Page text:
Along with my other food preservation adventures over the past year, I've done a bit of experimenting with alcohol preservation. I've preserved Calamondine limes in brandy, candied Calamondine limes in Merlot, steeped homemade orange and lemon extracts, and made delicious limoncello and intense ginger liqueur. Alcohol is an easy way to preserve food, the results are tasty, and the uses versatile. Liqueurs can be sipped before or after dinner, used as glaze on roasted vegetables (or meat, for those so inclined), added to soups and dressings, mixed into bread and cake batters, or drizzled over the top of desserts such as cake and ice cream. Serving homemade liqueurs to your guests is a sure way to impress without blowing your budget.
You might think with this glowing review that I'm a raging alcoholic. Hardly. We drink very rarely here, actually, but do enjoy a sip of limoncello every month or so. And I'm just beginning to experiment with using the liqueurs in cooking and baking.
How did I get started on this crazy adventure? I suppose the real beginning was many years ago when I made my own vanilla extract from vanilla beans steeped in vodka. That's as far as I went for years, although I often considered making my own coffee liqueur (but never got around to it). Sometime last year, I stumbled across this interesting book in the used bookstore. It intrigued me and I began more serious experimenting. Then in May, I noticed a link to a Danish Schnapps recipe site that was filled with intriguing recipes. Here are two of my latest boozy adventures.
Remember the summer splurge on cherries and berries? I put some of those cherries in a quart jar, poured a whole bunch of sugar over them, and then filled the jar with vodka to make Cherry Wishniak. That has been sitting in my closet, relatively undisturbed, until today when I took this picture. I'll be straining it and putting it in a pretty bottle. I've already dipped into the jar a couple of times for different recipes. A tablespoon added to some homemade soy ice cream last week was divine.
As an added bonus, the book has suggestions for limiting waste. You know how I hate wasting food. Well, after straining the cherry liqueur, I can save the cherry meat in a crock. (The recipe says the cherry meat will be dissolved after the 3 month steeping, but it is not. It's still quite firm.) I just need to add a little sugar and a little vodka, and keep it in the refrigerator. Any time I strain fruit from making a liqueur, I can add it to this crock with a little more sugar and vodka. This can be added to cakes, puddings, and ice cream.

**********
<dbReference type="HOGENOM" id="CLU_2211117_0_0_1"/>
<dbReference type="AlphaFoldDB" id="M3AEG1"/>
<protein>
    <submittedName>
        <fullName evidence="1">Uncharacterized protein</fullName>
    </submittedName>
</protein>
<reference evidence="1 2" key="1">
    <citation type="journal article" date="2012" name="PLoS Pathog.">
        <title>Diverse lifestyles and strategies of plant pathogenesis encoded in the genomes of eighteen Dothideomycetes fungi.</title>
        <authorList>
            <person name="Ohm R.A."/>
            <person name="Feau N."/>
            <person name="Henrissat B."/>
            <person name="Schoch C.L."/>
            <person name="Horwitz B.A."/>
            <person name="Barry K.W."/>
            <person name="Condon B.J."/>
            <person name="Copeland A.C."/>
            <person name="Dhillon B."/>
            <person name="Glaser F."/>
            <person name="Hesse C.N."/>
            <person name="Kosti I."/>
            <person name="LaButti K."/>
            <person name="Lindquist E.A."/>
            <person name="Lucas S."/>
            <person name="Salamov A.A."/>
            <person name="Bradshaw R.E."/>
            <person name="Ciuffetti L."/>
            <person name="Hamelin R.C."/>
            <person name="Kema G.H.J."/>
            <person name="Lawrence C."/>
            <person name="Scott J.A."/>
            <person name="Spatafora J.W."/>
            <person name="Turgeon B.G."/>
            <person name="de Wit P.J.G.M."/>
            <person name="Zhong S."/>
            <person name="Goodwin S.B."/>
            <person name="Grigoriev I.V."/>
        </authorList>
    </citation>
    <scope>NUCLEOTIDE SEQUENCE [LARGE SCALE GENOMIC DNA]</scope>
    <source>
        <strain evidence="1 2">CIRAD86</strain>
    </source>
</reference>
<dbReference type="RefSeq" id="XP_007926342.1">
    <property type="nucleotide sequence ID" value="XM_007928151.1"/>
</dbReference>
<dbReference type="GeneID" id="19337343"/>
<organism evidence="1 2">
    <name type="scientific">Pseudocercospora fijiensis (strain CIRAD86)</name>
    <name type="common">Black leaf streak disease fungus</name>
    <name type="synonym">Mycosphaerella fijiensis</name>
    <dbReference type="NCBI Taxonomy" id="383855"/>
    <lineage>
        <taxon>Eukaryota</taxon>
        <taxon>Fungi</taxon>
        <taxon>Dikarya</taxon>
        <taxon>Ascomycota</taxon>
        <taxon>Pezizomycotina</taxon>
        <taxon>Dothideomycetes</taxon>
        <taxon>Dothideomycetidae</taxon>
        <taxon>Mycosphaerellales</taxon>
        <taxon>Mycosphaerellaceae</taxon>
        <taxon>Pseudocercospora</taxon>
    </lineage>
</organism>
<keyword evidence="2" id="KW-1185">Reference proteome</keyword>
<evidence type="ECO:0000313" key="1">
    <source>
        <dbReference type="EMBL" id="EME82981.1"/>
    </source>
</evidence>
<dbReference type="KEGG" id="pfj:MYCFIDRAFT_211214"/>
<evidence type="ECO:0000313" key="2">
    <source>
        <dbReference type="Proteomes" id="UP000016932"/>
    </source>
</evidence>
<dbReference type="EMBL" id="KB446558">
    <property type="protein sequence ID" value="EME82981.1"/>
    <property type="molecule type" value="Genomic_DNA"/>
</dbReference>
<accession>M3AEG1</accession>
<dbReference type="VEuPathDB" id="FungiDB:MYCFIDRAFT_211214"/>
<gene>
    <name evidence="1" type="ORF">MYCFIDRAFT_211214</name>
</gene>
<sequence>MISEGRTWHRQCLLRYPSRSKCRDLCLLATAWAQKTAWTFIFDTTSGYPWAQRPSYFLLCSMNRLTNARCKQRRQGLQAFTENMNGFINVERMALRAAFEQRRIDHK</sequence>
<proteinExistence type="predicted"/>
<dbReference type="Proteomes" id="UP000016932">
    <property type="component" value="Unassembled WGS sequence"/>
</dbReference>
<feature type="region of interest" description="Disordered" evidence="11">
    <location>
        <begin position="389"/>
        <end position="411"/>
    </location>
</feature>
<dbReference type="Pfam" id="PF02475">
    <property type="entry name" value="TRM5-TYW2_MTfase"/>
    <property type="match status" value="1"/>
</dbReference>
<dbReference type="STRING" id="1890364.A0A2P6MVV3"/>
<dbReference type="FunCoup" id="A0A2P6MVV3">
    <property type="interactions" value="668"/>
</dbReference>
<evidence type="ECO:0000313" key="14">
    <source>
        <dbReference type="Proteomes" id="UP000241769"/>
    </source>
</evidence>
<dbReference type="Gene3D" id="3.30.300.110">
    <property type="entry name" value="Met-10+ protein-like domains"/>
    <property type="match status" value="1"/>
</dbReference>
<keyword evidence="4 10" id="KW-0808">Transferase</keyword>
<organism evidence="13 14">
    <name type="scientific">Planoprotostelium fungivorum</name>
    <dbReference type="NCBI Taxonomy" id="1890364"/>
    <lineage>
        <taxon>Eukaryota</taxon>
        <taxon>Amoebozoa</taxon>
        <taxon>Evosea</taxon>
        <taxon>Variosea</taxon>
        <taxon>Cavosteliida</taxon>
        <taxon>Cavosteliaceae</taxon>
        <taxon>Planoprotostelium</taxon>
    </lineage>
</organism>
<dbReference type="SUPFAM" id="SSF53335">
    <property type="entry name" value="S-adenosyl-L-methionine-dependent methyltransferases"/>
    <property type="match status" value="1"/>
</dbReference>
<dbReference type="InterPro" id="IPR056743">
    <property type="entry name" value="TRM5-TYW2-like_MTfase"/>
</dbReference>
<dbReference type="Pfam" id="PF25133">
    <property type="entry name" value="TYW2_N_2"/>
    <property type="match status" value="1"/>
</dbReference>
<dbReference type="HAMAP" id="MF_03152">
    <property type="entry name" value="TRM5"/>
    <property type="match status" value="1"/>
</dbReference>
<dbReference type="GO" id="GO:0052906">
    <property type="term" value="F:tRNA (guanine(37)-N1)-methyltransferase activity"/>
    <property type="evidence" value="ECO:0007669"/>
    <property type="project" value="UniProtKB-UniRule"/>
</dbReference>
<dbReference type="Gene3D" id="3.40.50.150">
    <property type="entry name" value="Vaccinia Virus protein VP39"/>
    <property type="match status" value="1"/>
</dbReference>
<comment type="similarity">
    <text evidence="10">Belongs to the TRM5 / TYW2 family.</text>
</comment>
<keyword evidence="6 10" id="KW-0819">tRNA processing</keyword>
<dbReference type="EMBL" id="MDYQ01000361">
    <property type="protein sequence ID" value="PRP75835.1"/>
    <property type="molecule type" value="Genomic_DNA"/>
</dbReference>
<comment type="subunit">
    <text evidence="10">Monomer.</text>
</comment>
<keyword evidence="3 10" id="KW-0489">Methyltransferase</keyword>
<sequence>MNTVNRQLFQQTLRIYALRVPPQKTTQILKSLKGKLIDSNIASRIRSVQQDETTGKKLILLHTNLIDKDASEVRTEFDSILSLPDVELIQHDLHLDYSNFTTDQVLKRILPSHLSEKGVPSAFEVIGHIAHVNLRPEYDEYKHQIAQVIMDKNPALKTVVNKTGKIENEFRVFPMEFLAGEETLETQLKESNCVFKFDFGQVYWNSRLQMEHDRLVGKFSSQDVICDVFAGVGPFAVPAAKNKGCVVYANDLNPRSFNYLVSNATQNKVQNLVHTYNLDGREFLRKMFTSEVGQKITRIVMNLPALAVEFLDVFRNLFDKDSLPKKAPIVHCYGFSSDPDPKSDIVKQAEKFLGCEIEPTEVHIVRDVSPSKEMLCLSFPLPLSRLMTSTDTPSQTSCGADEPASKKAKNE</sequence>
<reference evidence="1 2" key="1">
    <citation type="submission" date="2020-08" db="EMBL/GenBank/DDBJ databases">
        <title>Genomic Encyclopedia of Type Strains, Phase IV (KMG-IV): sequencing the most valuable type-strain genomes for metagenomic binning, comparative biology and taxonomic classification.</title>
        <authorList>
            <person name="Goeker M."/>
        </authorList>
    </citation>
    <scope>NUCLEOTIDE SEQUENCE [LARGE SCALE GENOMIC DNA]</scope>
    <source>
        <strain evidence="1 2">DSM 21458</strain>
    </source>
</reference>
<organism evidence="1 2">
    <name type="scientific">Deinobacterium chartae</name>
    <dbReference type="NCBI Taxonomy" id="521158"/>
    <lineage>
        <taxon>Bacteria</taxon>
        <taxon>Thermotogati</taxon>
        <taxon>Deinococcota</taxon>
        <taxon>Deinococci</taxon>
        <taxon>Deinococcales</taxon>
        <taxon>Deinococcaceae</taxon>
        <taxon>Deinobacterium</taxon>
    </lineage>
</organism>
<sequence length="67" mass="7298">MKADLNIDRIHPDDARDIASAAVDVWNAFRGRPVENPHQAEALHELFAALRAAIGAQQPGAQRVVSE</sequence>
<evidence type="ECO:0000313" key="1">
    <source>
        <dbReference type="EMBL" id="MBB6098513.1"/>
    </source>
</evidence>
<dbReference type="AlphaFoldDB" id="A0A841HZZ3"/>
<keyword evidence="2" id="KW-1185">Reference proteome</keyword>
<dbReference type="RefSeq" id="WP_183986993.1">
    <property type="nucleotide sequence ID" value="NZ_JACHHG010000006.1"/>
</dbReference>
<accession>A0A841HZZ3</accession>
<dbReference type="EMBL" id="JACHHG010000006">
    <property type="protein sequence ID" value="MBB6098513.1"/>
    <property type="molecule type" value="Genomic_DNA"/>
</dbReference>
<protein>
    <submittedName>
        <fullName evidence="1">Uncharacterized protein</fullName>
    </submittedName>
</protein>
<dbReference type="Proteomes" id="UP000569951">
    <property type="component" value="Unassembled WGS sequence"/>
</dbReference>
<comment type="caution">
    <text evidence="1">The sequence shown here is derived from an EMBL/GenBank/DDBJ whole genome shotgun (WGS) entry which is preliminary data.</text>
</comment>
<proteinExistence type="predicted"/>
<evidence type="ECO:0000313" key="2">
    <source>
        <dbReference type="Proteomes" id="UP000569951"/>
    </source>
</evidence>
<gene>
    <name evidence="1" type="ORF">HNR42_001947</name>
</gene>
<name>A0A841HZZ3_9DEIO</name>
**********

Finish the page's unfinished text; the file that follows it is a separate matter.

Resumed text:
Another recent experiment with making liqueur involved the chunky bits of the pomegranate seeds leftover after juicing them for jelly, drying them and sifting them for anadana (an Indian spice). I filled a quart jar half-full with those chunky dried bits of seed and covered them with vodka to steep for a while. While retrieving the Wishniak today, I saw that the vodka had turned pink in the pomegranate jar.
I strained the ground seeds through a permanent gold coffee filter. The resulting liquid is cloudy so I'm going to let it sit for a couple of days until I can carefully pour off the clear liquid. Then I'll add a sugar syrup made with twice as much sugar as water. The book recommends using 1 part sugar syrup to 3 parts flavored vodka. Then the liqueur is set back in the dark closet to age for a week or two. (Waste avoidance tip: save cloudy "sludge" left at the bottom of the bottle for cooking.)
Yes, making liqueurs requires patience. It is, however, a fun and useful way to preserve food. Liqueurs can be made with fruit, nuts, herbs, and spices right from your own garden. You can start with given recipes and then branch out into experimenting with your own combinations. And, like other home preserved food, they make lovely Christmas gifts. You still have time for this holiday season if you start now.
Bonus tip: The adventurous might try making their own vodka, too.